In a world where fundamentals don't matter, everyone's attention will be on Janet Yellen who speaks at 1:15pm today in Harvard, hoping to glean some more hints about the Fed's intentionas and next steps, including a possible rate hike in June or July. And with a long holiday in both the US and UK (US bond market closes at 2pm today), it is no surprise overnight trading volumes have been dreadful, helping keep global equities poised for the highest close in three weeks; this won't change unless Yellen says something that would disrupt the calm that’s settled over financial markets.
A buck’s a buck, or is it?!
In what has been another quiet overnight session, which unlike the past two days has not seen steep, illiquid gaps higher in US equity futures (the E-mini was up 3 points and accelerating to the upside as of this writing so there is still ample time for the momentum algos to go berserk), the main event was the price of Brent rising above $50 for the first time since November with WTI rising as high as $49.97.
- Oil nudges $50 a barrel as investors bet on shrinking overhang (Reuters)
- From hinterland to wonderland: China's 'teapot' refinery boomtowns (Reuters)
- Peter Thiel Has Been Secretly Funding Hulk Hogan's Lawsuits Against Gawker (Forbes)
- China Wants to Set Prices for the World's Commodities (BBG)
- Big Banks Ladle On the Risk (WSJ)
- China Said to Plan Asking U.S. on Timing of Fed Rate Hike (BBG)
The single biggest event overnight was the PBOC's devaluation of the Yuan to the lowest since March 2011, setting the fixing at 6.5693, the highest in over 5 years and in direct response to a stronger dollar, which however if one looks at the DXY remains well below the recent highs in the 100 range, suggesting for China this is only just beggining. However, the fact that there was not more volatility in onshore and offshore overnight FX also comforted the market that at the same time as its was devaluing the PBOC was also intervening in the FX market, thus providing some assurance it would not allow runaway "risk off" sentiment prevail, nor would it promote another blitz round of capital outflows, leading to another gradual levitation in overnight risk.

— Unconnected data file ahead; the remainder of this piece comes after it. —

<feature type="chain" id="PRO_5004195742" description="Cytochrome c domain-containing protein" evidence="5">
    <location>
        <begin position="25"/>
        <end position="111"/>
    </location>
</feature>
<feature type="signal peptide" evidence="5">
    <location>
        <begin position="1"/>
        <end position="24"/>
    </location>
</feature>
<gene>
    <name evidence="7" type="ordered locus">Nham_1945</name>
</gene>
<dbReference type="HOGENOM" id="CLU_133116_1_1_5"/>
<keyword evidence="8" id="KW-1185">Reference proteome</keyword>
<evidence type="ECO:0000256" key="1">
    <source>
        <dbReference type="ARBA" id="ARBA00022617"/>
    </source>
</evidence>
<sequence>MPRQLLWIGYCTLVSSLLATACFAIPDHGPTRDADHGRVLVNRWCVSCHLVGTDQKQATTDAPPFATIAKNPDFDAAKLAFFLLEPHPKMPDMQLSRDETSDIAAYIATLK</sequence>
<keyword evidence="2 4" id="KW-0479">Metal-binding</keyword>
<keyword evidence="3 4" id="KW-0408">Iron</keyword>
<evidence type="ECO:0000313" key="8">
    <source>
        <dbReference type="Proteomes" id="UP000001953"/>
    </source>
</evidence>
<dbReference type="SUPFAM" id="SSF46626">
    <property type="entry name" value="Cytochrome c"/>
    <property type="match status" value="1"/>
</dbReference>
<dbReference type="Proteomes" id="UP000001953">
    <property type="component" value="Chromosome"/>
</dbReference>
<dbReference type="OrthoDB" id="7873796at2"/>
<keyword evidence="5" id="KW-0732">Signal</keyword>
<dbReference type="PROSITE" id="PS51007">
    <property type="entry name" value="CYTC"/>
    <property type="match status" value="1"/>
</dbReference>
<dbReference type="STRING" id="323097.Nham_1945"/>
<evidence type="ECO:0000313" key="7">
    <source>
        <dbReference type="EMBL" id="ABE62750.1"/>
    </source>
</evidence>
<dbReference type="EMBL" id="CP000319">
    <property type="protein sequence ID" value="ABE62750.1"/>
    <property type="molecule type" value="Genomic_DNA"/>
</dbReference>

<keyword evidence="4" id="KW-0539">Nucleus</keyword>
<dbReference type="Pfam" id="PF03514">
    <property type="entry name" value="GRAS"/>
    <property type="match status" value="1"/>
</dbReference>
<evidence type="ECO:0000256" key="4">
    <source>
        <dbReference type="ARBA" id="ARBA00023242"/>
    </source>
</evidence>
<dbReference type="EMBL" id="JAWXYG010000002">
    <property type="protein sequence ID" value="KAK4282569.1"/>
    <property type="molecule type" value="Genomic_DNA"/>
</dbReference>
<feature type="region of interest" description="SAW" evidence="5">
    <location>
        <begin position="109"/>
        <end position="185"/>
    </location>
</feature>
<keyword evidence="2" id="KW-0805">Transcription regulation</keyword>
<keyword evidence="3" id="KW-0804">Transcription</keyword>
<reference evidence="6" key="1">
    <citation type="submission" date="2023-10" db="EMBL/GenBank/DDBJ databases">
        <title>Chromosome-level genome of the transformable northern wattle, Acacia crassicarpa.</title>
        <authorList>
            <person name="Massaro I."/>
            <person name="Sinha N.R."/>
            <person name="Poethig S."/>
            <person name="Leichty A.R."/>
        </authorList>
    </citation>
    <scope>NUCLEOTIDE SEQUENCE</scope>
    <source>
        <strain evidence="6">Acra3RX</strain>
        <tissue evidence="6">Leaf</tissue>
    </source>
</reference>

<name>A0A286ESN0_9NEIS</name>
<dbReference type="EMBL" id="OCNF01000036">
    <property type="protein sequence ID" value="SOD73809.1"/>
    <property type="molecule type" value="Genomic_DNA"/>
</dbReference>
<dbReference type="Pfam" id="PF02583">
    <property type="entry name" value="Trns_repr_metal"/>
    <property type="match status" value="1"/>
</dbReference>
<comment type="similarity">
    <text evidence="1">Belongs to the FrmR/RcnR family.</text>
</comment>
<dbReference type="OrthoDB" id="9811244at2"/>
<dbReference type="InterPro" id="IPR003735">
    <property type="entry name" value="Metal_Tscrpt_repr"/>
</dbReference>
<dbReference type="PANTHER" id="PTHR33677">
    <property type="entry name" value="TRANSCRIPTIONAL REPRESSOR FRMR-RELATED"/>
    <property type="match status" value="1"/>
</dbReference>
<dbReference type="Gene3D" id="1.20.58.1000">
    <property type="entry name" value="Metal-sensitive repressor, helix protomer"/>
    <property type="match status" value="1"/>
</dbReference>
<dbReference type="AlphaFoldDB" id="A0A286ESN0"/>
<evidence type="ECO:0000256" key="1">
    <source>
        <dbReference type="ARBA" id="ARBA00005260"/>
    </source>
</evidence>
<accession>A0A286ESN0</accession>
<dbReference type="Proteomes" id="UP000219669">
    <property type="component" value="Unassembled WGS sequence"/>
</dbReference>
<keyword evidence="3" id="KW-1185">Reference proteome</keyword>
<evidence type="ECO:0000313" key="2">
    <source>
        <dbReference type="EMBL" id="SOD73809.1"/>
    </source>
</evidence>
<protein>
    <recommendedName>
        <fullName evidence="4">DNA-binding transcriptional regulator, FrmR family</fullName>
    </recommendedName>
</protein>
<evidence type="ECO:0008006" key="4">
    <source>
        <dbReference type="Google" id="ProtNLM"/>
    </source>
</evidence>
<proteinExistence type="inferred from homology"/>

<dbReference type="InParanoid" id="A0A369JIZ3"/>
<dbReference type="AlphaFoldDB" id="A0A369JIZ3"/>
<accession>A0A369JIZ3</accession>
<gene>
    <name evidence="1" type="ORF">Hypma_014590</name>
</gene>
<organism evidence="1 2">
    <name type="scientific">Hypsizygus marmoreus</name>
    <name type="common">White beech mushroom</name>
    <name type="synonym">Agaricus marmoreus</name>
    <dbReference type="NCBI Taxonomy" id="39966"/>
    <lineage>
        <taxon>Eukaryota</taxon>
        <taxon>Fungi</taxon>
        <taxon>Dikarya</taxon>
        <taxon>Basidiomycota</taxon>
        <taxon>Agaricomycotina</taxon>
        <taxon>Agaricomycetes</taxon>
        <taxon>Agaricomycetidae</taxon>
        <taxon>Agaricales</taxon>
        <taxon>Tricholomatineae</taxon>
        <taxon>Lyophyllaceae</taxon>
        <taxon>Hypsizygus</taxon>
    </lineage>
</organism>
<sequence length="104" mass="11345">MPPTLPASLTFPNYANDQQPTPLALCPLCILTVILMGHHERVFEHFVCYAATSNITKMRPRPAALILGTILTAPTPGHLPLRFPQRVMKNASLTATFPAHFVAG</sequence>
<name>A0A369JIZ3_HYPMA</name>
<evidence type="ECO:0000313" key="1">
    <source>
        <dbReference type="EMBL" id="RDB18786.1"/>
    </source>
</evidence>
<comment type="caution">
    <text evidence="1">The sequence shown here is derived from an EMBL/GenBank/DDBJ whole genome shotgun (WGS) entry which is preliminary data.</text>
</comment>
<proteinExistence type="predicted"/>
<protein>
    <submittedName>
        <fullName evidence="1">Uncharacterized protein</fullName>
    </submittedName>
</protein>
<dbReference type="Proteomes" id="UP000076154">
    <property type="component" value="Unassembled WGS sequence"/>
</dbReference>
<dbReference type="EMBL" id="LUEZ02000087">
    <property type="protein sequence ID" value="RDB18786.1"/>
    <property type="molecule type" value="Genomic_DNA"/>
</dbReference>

If anyone is still confused about the not so subtle dynamics between markets and monetary policy in China, or the country's bipolar, and ever more frequent boom and bust cycles, you won't be after seeing this chart from Socgen.
While million-dollar home used to be a rarity in the United States as recently as 2012, they have now become commonplace in many of America’s largest housing markets. The following dramatic time-lapse animations demonstrate just how prevalent
The last few weeks have seen 'Project Fear' taken to all new levels by the UK establishment as doom-mongering over a possible Brexit conjure images of post-apocalyptic movies. UK PM Cameron and Chanceller Osborne's latest op-ed tirade warns of 800,000 jobs lost and an "immediate year-long recession" if the Brits exercise their democratic right to vote for sovereignty over tyranny. Judging from the polls, which show Brexit odds tumbling, the fear-mongery is working, however, the markets disagree as forward volatility measures near 2016 highs.